Re: Which query is best?

From: Stephane Faroult <>
Date: Tue, 15 Dec 2009 10:16:23 +0100
Message-ID: <>


   For a deadlock to occur you need two locked resources - one held by process p1, also wanting a resource help by process p2, who doesn't want to give it up before p1 releases what it is currently holding. You mention only ONE query, which suggests that the resources in that case are rows from the same table, which in turns suggests that they are locked in a different order. That means that the primary keys that are used probably involve MORE columns than the ones that are shown in the query - if you lock only one row each time, with one table involved, you might have waits but no deadlock. And of course there is RAC, that adds locking of its own. No bitmap index I hope? Bitmap indexes are great for creating deadlocks ...
Hmm, if all instances are trying to lock the same rows, perhaps RAC is the wrong idea ...

And check if you have any triggers.

That's about all that comes to my mind now ...


Syed Jaffar Hussain wrote:
> Niall,
> Almost all sessions runs this query frequently followed by an update
> statement. During a dead lock situation, I found most of the session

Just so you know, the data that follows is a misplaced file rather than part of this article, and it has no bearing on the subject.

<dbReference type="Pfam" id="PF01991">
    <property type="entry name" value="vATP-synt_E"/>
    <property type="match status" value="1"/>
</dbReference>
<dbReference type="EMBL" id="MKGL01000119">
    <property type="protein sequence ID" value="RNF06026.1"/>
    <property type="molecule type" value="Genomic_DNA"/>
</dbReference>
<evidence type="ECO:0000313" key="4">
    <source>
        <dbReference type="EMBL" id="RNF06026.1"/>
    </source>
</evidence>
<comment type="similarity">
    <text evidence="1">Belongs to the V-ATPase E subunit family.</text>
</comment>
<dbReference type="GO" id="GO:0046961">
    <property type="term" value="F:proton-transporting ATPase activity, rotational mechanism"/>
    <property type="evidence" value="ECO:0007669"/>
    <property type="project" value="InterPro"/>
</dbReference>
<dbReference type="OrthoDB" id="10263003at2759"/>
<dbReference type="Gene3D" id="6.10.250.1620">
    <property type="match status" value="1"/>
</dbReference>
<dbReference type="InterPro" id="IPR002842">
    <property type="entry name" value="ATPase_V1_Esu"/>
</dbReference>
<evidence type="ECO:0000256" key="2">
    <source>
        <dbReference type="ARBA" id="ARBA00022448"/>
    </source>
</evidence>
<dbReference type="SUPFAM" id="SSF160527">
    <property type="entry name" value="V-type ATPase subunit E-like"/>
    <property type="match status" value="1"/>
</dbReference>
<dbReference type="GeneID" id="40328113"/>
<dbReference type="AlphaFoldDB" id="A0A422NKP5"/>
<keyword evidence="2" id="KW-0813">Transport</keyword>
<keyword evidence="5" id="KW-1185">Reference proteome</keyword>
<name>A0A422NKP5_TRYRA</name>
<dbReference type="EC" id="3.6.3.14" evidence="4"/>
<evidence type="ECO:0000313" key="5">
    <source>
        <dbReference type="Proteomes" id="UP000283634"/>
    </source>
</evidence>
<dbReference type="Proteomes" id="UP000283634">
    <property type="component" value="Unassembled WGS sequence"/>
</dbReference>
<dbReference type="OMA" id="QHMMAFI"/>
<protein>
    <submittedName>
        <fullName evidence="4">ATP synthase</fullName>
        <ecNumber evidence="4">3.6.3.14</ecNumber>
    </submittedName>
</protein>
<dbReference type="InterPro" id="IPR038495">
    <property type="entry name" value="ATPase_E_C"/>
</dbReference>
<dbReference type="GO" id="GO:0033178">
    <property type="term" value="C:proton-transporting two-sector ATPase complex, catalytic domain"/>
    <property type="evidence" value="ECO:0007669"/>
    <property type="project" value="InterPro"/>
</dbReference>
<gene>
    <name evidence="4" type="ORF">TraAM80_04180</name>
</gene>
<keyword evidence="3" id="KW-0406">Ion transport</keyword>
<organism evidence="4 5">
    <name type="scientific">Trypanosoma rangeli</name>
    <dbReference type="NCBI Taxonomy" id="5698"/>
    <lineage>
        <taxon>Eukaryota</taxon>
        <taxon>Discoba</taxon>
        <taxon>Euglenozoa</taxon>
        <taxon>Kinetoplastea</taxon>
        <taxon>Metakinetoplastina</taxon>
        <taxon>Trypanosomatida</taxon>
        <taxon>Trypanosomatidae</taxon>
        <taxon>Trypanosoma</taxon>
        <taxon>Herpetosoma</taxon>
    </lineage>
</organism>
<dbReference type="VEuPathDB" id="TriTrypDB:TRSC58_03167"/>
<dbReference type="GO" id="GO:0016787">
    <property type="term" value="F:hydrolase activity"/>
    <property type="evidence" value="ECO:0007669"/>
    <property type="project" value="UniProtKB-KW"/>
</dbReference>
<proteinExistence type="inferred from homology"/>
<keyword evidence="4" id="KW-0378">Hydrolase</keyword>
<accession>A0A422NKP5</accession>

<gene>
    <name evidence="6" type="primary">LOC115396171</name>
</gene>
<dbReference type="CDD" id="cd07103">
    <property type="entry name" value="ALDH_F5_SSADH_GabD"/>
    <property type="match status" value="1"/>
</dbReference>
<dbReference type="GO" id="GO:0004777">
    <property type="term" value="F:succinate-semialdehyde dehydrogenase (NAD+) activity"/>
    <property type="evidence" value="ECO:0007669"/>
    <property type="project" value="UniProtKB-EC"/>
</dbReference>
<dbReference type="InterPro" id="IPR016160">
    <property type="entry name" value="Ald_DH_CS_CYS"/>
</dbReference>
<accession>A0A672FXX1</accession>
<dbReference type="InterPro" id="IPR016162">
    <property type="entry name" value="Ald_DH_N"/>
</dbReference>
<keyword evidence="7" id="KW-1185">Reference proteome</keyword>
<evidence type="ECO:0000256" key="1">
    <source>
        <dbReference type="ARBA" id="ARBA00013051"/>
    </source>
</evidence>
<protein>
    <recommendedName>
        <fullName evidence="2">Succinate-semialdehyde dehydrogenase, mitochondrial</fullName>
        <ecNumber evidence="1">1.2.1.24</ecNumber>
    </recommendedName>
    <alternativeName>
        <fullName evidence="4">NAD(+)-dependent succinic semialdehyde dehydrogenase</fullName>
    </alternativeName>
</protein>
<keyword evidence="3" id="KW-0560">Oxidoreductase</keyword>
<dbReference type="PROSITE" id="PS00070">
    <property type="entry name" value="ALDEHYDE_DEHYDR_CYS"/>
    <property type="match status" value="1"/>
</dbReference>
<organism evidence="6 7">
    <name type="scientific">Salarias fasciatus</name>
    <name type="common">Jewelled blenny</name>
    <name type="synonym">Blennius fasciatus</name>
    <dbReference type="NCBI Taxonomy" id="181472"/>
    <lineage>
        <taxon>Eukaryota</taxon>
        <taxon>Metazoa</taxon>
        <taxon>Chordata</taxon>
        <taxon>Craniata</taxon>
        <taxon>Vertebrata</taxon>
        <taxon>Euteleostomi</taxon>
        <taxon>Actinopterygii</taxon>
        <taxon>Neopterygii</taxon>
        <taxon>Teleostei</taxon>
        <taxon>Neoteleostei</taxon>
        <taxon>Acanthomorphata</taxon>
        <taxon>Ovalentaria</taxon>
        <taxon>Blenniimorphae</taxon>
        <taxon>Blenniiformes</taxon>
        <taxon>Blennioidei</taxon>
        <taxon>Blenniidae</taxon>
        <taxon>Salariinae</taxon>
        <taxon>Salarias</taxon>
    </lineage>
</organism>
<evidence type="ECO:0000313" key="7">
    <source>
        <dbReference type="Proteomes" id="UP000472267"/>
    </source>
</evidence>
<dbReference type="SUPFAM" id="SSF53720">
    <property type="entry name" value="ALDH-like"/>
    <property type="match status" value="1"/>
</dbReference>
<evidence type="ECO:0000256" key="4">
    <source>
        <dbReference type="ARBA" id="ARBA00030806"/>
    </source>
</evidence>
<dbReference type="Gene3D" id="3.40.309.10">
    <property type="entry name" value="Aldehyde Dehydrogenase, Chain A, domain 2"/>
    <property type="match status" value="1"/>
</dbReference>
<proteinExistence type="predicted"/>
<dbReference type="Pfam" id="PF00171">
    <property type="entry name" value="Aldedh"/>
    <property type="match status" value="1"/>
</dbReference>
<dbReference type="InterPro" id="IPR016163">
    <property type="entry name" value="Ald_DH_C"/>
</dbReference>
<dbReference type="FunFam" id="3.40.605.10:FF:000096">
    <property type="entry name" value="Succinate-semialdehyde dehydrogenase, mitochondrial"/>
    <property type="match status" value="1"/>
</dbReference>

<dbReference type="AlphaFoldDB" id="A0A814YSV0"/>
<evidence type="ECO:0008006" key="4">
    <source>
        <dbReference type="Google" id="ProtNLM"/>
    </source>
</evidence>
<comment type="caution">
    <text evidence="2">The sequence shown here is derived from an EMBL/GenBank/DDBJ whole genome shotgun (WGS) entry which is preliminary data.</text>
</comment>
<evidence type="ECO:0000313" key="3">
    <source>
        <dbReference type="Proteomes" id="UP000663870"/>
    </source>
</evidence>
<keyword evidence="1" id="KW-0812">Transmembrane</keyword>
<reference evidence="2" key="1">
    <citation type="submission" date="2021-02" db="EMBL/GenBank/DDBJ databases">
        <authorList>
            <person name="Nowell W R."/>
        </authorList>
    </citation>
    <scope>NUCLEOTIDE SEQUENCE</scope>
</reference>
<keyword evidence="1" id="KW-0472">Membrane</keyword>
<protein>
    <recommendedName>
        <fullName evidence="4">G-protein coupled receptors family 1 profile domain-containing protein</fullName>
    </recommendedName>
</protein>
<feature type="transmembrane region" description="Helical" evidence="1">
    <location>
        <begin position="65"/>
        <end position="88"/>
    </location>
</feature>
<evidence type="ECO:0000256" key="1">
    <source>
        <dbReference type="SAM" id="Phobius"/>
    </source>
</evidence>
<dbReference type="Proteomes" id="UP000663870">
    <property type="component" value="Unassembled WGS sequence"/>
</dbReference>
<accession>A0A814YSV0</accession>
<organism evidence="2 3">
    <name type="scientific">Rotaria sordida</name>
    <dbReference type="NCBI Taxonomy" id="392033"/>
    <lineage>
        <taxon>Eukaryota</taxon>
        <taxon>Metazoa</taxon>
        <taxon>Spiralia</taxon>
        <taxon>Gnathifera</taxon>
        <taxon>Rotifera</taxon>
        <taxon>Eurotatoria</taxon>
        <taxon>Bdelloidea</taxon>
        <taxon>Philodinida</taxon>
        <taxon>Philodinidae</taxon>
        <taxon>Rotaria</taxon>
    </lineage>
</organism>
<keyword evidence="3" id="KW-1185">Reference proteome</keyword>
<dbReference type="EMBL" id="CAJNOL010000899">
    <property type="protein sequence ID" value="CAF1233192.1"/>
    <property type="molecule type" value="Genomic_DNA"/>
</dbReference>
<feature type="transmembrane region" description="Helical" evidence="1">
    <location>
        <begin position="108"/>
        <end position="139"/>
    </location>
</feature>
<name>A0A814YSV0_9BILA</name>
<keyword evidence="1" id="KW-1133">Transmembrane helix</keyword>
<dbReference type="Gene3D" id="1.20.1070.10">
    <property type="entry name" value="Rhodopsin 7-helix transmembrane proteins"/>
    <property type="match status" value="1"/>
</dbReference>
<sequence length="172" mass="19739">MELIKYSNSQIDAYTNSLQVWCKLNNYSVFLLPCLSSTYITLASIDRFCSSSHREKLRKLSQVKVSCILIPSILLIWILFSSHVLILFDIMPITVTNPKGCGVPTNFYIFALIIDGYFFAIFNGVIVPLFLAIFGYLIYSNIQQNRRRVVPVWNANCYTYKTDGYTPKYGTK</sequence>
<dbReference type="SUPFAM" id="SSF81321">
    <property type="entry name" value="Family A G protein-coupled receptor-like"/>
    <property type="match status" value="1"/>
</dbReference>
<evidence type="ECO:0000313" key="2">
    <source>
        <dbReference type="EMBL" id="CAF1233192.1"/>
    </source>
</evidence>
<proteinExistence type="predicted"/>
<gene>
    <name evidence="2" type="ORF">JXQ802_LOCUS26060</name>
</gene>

> waiting on 'enq: TX - row lock contention' wait event. I would say
> table2 is a core table in this application.
> Regards,
> Jaffar
> On Tue, Dec 15, 2009 at 10:57 AM, Niall Litchfield
> < <>> wrote:
> If it's a deadlock what are the other transactions doing? That looks
> at first right and implying some constraints from the index names a
> reasonable plan for that part of the puzzle?
> On 12/15/09, Syed Jaffar Hussain <
> <>> wrote:
> > Hi everyone,
> >
> > The following simple join query on one of our business critical RAC
> > databases with two instances was frequently leading into a dead lock
> > situation ultimately a causing database hang scenario:
> >
> > SELECT u.u_user_id, u..u_mcr_cust_id
> > FROM table1 U,table2 A

Received on Tue Dec 15 2009 - 03:16:23 CST

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